My father is a very chic farmer [also a diamond dealer and jeweler]. He just sent me some olive oil from his farm. It’s made from the tzuri, a very old variety native to upper Galilee near the Syrian and Lebanese border. It’s a pointy olive with a peppery taste—not so much about the floral as grassy and herbal. He has 600 trees and harvests the olives by hand. He doesn’t even allow the workers to shake the trees. The key to great olive oil is as little time as possible between harvesting and pressing. An oil can be perfect five or six years later if the acidity is right.
After cooking school in Lyons [three years at the Institut Paul Bocuse], I apprenticed with Olivier Roellinger at Les Maisons de Bricourt in Brittany. At first I worked at the hors d’oeuvre station, putting salt bases on plates. Every guest was given an amuse-bouche consisting of three clam shells filled with different preparations. For two weeks I mixed salt and water to make a base to hold the shells. Seventy at lunch, 70 at dinner. It was a test of patience.
Olivier and his friend Pierre Gagnaire were members of the Group of Eight [avant garde chefs who rebelled against traditional French cooking]. They encouraged me to experiment, to look, to taste, to smell, to feel texture in order to create a dictionary in the brain. If you have 10 flavors in your head, you begin to understand how to pair them. It’s like painting. If you know your craft, you can blend two colors together to make a third.
Olivier always told me, “When you come up with a dish, try to think what not to put in it.” Restraint is a very hard thing in cooking. Pierre taught me that to cook well, you only need three things: salt, pepper and technique. He also told me that if you cannot describe the story behind a dish, it’s not worth making. If you can’t describe the inspiration or thought process behind it, there’s no point.
Cancale [N. 7] is my homage to Olivier. Brittany doesn’t have a cuisine of its own, but its people are great seafarers. I wanted to put the essence of Cancale into a jar. There’s fleur de sel, which comes from Brittany, of course, but also oranges which would have come into the port on boats—and fennel. [Here I asked Lior if Cancale also contained lavender.] It’s great if you’re tasting lavender. Sometimes you put two ingredients together and they make a third. But I promise you: There is absolutely no lavender in that blend.
I made the first group of La Boite a Epice blends for Laurent Tourondel. We thought it would be interesting to cover the world in six blends. Isphahan [N. 1] is Persian, Bombay [N. 3] is Indian and so on. I work from a palette of 120 spices and herbs, and at the moment there are 40 official blends. I start with whole spices and play with factors like texture. Some are powdered, some are more coarse. The number of ingredients ranges from 8 or 9 in blends like Breeze [N. 5] up to 19 in Tangier [N.23].
Some of the ingredients I use are rare. Orchid root, which is rich in starch and has floral notes when ground, can be found in Orchidea [N. 34] which I made after a visit to Istanbul. I also use Tasmanian peppercorns, dried orange blossoms which are crazy expensive, and raschad, wild Egyptian watercress seed. I haven’t made a blend with raschad, but it’s quite peppery and can be tossed in salads. Or you can boil it in a porridge. I’m always buying new things and trying to figure out how to use them.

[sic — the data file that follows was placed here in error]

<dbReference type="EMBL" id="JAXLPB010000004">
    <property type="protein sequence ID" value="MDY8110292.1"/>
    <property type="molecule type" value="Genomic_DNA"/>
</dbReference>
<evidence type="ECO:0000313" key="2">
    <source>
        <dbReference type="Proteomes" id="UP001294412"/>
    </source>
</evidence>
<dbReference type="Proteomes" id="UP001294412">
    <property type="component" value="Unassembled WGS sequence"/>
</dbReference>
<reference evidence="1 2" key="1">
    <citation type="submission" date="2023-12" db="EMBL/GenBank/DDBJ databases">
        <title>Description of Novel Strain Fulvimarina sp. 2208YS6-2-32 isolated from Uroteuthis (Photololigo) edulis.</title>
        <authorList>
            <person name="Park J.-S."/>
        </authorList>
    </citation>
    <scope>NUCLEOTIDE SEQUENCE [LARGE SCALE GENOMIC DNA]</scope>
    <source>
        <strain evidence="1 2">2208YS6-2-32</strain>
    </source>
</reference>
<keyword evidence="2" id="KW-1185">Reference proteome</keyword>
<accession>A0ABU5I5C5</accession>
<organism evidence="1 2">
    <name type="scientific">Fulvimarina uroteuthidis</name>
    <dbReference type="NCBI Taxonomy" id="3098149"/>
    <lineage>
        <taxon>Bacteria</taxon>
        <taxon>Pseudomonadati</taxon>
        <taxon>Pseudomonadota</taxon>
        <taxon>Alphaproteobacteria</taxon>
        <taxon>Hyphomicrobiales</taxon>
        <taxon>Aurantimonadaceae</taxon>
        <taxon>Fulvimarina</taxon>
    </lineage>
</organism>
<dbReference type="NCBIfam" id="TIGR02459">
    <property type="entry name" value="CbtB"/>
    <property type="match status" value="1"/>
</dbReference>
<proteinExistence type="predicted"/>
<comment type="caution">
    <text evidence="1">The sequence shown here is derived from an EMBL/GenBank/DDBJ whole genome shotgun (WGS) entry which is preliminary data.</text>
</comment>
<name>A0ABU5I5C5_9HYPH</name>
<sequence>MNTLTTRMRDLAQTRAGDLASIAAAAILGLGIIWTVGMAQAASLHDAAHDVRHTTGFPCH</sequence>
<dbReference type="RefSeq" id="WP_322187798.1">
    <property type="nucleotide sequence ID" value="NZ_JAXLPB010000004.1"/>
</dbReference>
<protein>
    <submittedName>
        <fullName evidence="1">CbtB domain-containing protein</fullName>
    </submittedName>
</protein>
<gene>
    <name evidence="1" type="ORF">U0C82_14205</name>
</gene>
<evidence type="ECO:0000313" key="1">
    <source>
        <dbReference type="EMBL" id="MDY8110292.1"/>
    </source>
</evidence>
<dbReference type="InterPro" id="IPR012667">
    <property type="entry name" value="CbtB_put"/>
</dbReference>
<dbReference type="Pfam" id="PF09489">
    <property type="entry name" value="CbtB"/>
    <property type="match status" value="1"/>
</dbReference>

Pierre Poivre [N. 7], made of eight peppers, is one of my most popular blends. It is 100 percent my homage to Pierre Poivre who in the 18th century was a missionary to China and an amazing botanist. Later he became administrator of Mauritius and Reunion. This man with a “predestined name” [it translates as Peter Pepper] smuggled clove and nutmeg plants, thus breaking the Dutch monopoly on those spices. When I returned to Lyon, I discovered that Poivre had also lived there. He had a beautiful botanical garden where he grew plants from all parts of the French empire.
Black, white, green and red peppercorns come from the same vine, but there are many other types of pepper as well. Some spices that are called “pepper” aren’t that at all. Monk’s pepper was so named because it came from a tree that grew around monasteries. Monks found that added to food, the berries could replace pepper. It also decreased sexual desire. Grains of paradise, which every chef had to have a few years ago, is hot like pepper but comes from a plant in the ginger family. Selim pepper, which is used in Algerian cuisine, is a pepper substitute that has a bitter taste.
My blends can be inspired by a place, a person or a moment in time. When I met Apollonia Poilaine [who, at age 22, took over her family’s baking empire when her father was killed in a plane crash], I was so impressed with her, and with her father Lionel whom I had the honor of meeting, that I was inspired to make a spice blend. A few weeks later I sent it to her. She said, “How did you know that I like to eat chocolate and that I wear orange blossom perfume?” I said, “Well, I didn’t know, but if you like it, we must be on the same wavelength.” I named the blend Apollonia and she uses it in one of her famous cuillieres [spoon-shaped cookies].
I spent four years in New York working for Daniel Boulud. I traveled with him, worked on his cookbooks, and we became good friends. I developed Vadouvan for one of his sous-chefs. It’s a curry blend, but not a typical Indian curry. There are sweeter notes, the taste of fruit which make it more Thai or Indonesian. It was inspired by the cooking of French colonists in the Indian Ocean. There are 16 or 17 ingredients, and it took three months of back and forth to get it right. You can use it to season cashews, and for fish, seafood, lamb and vegetable dishes.
If you want to make your own blend, first decide what you want to cook and how you want to do it. Think about a familiar dish that you make all the time. Ask yourself what flavors you like: Citrus, peppery flavors, smoky notes? What do you want to taste the most? Think about balance, and also quantity. Taste each herb or spice individually and experiment with adding different amounts. Don’t be afraid of trial and error. A good blend takes time to develop.
I have what I call “the baguette and olive theory.” Whatever rises fast, falls fast. What’s good immediately doesn’t last. Olive trees don’t bear for five years. My spice blends change and develop over time. So do my biscuits. It’s not good to eat them up all at once. The flavor evolves as they sit. So take your time.
If I could go to the restaurant of my choice tomorrow night, I’d go back to Olivier’s and eat whatever he was making. Maybe a half a dozen oysters from the bay, which wouldn’t need any seasoning at all. Or lamb pre-sale. The lamb grazes on the grassy marshes around Mont Saint Michel which gives the meat a naturally salty flavor. Olivier roasts it on his specially designed charcoal rotisserie. Once I had an amazing dessert of curry-poached pears with dark sugar ice cream.
But I’d go back just to have a piece of his bread.